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The bells in town would ring for many occasions, but the Christmas bells always caught my full attention. They would toll each December, marking the arrival of the holiday season. In my heart and mind, they just sounded different- They were louder and clearer, bringing with them the incomparable joy of the most wonderful time of the year. In my soul, they boldly resonated, announcing the birth of my Savior and the assurance that my God would love me forever. No matter where I go, I will always cherish the sound of a tolling Christmas bell as it chimes me back to the manger and the God who favored me enough to send His child to save my life.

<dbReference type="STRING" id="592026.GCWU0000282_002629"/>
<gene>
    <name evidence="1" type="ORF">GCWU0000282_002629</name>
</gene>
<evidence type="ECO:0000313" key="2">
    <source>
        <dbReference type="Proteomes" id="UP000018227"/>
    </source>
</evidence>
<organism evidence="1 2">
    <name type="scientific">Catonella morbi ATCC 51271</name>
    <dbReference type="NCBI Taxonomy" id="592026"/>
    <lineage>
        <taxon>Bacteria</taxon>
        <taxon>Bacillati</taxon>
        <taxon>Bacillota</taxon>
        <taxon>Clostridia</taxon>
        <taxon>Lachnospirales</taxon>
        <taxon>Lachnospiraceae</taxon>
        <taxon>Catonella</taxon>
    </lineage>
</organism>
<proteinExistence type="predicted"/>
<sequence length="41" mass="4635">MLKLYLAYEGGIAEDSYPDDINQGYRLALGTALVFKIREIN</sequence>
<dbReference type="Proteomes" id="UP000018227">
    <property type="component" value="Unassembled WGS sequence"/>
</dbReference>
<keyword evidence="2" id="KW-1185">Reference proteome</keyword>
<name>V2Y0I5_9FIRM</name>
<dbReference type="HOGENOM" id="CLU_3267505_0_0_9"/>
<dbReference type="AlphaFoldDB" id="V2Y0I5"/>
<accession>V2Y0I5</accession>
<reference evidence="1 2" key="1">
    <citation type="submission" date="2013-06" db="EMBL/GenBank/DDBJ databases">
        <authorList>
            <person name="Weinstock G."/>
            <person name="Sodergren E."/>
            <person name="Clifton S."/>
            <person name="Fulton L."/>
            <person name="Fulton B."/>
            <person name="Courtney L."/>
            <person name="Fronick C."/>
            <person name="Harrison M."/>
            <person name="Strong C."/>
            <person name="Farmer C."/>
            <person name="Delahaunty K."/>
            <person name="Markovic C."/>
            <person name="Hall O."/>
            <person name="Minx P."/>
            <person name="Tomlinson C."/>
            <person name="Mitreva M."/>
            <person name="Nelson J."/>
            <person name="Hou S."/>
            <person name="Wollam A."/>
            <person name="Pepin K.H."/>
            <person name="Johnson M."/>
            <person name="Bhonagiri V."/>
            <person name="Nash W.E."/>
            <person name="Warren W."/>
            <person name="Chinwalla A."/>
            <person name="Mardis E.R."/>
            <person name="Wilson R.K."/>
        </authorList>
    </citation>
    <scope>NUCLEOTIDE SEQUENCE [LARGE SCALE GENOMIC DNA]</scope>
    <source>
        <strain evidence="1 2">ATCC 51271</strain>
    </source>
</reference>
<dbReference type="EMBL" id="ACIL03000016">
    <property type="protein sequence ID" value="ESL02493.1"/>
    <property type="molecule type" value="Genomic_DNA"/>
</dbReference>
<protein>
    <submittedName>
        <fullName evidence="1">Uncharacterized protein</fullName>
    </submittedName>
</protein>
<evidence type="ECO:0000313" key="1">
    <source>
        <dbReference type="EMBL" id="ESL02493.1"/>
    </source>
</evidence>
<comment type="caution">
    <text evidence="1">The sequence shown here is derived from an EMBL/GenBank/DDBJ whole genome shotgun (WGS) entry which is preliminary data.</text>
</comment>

"Favor." It's a word we don’t visit often and it's relation to faith can be a bit foreign to some. We spend plenty of time discussing spiritual "contentment." We often reference the concept of being “right” with God. We love the idea of being spiritually "connected," but when was the last time you sought your Heavenly Father's favor? We spend so much time praising the Biblical “giants” for the "wholeness" of their faith, forgetting that their holiness was what often drew God's attention. We pedestal the great theologians, inspiring authors, dynamic pastors and reputable worship artists of the day because their faith seems unattainable. If God clearly speaks THROUGH them, He must also speak TO them and we assume they must have His personal phone number on speed dial. We imagine what it must be like to live in their shoes, opening their eyes each morning to a beam of heavenly light and the rousing applause of angels. Friends, could we really be that delusional? Faith is not graded on a curve; spiritual discipline is rewarded. We just grow envious of the faith that others possess when we neglect our own personal investments in the kingdom and the enemy uses this to convince us that God picked favorites and we didn't make the team. It seems unfair that others can win His favor when our lives seem so bleak, difficult or painful and we find ourselves feeling restless and abandoned- fighting for contentment when we should be seeking peace.